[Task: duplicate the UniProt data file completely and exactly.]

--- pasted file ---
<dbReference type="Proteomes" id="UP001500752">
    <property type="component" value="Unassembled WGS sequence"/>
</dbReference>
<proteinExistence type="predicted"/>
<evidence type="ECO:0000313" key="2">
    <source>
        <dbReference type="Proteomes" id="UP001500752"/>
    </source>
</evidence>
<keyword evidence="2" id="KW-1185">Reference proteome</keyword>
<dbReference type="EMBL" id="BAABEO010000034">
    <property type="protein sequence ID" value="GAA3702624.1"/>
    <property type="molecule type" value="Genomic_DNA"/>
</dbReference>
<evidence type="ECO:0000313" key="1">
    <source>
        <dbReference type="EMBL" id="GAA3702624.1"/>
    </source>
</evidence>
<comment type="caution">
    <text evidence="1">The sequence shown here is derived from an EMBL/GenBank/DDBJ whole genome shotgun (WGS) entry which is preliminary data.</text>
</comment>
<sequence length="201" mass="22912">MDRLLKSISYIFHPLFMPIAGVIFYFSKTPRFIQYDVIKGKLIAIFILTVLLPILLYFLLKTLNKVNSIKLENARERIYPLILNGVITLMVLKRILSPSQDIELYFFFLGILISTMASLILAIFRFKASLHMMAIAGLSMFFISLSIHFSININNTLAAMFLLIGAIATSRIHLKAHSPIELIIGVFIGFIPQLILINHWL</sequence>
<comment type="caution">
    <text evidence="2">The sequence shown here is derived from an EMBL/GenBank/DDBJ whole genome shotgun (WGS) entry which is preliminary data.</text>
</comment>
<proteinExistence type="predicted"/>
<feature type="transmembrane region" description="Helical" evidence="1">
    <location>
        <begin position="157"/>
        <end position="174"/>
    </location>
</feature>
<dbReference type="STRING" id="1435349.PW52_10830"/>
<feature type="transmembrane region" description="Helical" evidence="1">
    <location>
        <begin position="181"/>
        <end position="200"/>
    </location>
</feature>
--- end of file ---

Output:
<dbReference type="Proteomes" id="UP001500752">
    <property type="component" value="Unassembled WGS sequence"/>
</dbReference>
<proteinExistence type="predicted"/>
<evidence type="ECO:0000313" key="2">
    <source>
        <dbReference type="Proteomes" id="UP001500752"/>
    </source>
</evidence>
<keyword evidence="2" id="KW-1185">Reference proteome</keyword>
<dbReference type="EMBL" id="BAABEO010000034">
    <property type="protein sequence ID" value="GAA3702624.1"/>
    <property type="molecule type" value="Genomic_DNA"/>
</dbReference>
<evidence type="ECO:0000313" key="1">
    <source>
        <dbReference type="EMBL" id="GAA3702624.1"/>
    </source>
</evidence>
<comment type="caution">
    <text evidence="1">The sequence shown here is derived from an EMBL/GenBank/DDBJ whole genome shotgun (WGS) entry which is preliminary data.</text>
</comment>
<sequence length="201" mass="22912">MDRLLKSISYIFHPLFMPIAGVIFYFSKTPRFIQYDVIKGKLIAIFILTVLLPILLYFLLKTLNKVNSIKLENARERIYPLILNGVITLMVLKRILSPSQDIELYFFFLGILISTMASLILAIFRFKASLHMMAIAGLSMFFISLSIHFSININNTLAAMFLLIGAIATSRIHLKAHSPIELIIGVFIGFIPQLILINHWL</sequence>
<comment type="caution">
    <text evidence="2">The sequence shown here is derived from an EMBL/GenBank/DDBJ whole genome shotgun (WGS) entry which is preliminary data.</text>
</comment>
<proteinExistence type="predicted"/>
<feature type="transmembrane region" description="Helical" evidence="1">
    <location>
        <begin position="157"/>
        <end position="174"/>
    </location>
</feature>
<dbReference type="STRING" id="1435349.PW52_10830"/>
<feature type="transmembrane region" description="Helical" evidence="1">
    <location>
        <begin position="181"/>
        <end position="200"/>
    </location>
</feature>